Adobe Flash has always been a talking point for us in the security industry. When it first arrived on the scene it was groundbreaking software. It made web pages come alive.
It gave advertisers a tool to dazzle us with their products and developers the ability to immerse us in their addictive games all from the comfort of our laptops.
As with most software it bloated over the years to meet the demands of the latest hardware and browser technology. During this evolution the cracks have shown. It's once impenetrable exterior became weak and vulnerable, and became one of the hackers' favourite targets for zero-day attacks.
I personally hope that one day we look back at Adobe Flash and have fond memories of how it revolutionised the internet rather than remembering it as software that left people's computers at risk.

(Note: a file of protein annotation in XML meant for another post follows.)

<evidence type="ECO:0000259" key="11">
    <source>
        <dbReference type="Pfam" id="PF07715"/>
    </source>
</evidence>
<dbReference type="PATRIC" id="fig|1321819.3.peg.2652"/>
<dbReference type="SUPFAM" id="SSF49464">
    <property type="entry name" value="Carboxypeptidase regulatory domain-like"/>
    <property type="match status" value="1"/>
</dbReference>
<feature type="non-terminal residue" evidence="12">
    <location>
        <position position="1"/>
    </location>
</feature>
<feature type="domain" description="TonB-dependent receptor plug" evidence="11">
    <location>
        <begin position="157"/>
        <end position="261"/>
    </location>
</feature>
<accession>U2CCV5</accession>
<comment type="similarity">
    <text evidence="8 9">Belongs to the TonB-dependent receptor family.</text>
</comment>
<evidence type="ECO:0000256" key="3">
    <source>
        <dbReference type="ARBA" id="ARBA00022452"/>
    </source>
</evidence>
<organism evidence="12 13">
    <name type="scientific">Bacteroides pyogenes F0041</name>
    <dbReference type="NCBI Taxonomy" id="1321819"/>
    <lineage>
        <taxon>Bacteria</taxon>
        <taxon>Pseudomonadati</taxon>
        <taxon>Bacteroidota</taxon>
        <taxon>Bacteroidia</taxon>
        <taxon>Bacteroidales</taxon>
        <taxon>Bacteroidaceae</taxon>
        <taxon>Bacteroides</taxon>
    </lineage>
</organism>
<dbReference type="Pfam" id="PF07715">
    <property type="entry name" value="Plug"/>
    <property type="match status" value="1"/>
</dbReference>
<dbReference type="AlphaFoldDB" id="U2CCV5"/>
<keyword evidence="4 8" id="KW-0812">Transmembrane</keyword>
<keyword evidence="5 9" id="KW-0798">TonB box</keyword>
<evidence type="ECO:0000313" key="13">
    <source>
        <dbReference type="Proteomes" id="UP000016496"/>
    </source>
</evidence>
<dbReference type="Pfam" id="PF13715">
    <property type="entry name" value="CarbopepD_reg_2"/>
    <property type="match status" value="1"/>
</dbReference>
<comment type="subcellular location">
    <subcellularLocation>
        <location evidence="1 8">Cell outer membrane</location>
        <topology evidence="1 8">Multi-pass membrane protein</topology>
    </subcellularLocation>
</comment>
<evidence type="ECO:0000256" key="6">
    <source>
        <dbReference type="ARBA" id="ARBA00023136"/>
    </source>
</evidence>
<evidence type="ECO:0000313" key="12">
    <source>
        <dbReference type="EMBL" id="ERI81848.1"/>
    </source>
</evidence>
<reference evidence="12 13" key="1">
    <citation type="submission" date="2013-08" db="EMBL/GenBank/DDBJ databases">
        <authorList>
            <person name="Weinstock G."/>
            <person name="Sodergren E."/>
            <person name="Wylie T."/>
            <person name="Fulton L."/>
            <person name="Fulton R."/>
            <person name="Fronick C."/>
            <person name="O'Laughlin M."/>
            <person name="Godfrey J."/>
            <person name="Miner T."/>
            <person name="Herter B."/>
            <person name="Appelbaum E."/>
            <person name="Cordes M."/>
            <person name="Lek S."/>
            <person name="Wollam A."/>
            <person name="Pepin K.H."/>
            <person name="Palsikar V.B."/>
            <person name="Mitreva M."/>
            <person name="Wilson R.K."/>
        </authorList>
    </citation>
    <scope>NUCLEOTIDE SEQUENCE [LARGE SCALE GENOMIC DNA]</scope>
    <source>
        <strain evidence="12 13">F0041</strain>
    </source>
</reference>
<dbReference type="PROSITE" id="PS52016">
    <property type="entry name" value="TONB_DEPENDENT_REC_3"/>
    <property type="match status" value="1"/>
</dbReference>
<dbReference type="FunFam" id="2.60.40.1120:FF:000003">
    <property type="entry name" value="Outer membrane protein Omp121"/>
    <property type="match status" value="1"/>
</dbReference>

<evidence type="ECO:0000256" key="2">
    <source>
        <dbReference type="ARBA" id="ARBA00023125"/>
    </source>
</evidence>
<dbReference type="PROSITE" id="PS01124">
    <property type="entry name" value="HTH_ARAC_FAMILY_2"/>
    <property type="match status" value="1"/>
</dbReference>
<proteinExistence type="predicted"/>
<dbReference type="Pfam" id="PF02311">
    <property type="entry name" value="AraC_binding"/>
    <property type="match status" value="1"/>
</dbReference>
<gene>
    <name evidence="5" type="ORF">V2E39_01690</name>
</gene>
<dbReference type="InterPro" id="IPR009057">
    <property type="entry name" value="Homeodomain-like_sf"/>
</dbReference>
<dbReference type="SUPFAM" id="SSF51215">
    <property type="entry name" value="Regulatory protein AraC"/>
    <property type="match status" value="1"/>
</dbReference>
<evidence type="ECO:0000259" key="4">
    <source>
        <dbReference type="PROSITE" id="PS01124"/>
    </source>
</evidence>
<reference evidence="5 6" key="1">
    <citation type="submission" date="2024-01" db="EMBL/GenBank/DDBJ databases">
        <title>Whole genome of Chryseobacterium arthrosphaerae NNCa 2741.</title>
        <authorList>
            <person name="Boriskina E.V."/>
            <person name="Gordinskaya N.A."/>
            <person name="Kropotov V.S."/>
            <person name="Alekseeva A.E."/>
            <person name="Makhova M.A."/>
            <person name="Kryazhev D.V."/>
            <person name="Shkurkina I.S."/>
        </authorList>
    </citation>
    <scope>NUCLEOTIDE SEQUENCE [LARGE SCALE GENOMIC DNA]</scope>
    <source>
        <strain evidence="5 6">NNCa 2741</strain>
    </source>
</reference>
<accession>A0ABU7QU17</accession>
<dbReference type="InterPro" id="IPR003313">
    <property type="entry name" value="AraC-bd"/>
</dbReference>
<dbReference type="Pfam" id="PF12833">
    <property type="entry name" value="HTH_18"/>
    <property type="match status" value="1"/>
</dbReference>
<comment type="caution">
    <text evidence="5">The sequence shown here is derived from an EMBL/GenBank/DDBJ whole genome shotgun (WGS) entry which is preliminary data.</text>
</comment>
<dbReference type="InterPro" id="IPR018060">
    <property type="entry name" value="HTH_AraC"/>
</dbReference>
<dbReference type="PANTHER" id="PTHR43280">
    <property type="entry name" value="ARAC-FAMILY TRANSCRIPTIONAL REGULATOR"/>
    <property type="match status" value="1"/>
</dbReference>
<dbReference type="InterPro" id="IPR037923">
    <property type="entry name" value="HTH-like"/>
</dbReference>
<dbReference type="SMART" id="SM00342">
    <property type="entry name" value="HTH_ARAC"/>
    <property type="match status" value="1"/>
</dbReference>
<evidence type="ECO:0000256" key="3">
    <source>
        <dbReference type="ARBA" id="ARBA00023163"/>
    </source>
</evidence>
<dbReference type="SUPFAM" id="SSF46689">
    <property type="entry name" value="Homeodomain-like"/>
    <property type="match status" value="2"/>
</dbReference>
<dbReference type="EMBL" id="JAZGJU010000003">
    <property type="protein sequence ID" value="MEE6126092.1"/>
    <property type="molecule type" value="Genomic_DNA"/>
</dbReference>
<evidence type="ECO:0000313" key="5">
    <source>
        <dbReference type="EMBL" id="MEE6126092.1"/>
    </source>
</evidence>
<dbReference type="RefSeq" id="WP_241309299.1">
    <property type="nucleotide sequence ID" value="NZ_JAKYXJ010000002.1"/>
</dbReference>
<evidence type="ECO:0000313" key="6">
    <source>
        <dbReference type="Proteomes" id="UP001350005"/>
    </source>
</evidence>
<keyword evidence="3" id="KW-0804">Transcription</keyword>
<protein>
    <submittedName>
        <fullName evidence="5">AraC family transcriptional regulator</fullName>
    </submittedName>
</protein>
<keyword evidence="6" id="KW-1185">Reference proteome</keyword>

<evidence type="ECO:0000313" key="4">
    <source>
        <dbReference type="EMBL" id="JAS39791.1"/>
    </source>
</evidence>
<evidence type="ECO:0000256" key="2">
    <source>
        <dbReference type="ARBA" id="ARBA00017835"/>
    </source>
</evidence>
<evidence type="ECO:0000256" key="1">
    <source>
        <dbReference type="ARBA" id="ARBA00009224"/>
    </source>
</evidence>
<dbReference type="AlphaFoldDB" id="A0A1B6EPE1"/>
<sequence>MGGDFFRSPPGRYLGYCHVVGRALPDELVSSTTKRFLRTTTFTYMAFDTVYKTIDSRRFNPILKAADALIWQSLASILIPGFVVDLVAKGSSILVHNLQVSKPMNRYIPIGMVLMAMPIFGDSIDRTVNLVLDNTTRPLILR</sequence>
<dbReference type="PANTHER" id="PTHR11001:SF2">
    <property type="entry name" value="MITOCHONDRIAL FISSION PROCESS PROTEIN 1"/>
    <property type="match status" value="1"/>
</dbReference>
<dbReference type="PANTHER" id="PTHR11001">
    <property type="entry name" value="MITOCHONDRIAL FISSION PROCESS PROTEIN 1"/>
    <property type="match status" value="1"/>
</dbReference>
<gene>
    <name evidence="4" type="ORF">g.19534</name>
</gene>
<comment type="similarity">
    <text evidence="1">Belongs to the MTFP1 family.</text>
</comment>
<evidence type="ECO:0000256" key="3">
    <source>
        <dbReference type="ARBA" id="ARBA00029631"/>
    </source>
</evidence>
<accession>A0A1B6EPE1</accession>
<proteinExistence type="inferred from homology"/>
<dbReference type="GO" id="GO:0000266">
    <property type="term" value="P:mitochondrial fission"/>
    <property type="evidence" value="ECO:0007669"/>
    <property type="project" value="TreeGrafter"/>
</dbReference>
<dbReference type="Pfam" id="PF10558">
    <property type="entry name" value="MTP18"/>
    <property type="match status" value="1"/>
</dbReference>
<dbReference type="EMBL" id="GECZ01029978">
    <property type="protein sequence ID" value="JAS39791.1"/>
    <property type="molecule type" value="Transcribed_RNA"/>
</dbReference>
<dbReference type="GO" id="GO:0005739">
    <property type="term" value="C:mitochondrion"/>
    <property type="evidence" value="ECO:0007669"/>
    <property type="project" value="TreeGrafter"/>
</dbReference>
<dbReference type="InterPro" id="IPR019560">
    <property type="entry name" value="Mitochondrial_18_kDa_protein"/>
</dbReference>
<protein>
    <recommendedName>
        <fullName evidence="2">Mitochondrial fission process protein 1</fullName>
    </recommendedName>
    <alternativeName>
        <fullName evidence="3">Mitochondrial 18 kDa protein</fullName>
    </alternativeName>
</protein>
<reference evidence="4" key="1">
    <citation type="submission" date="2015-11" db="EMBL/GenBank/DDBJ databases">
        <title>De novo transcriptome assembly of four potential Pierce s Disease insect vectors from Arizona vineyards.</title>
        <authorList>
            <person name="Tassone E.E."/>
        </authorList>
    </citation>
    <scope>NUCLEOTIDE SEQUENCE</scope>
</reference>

Hopefully, Adobe Flash is a lesson learnt for all software companies to ensure their software is developed with security in mind, hardened and fully tested before it ends up in the hands of you and I.
"We will stop updating and distributing the Flash Player at the end of 2020 and encourage content creators to migrate any existing Flash content to these new open formats," Adobe said on its website.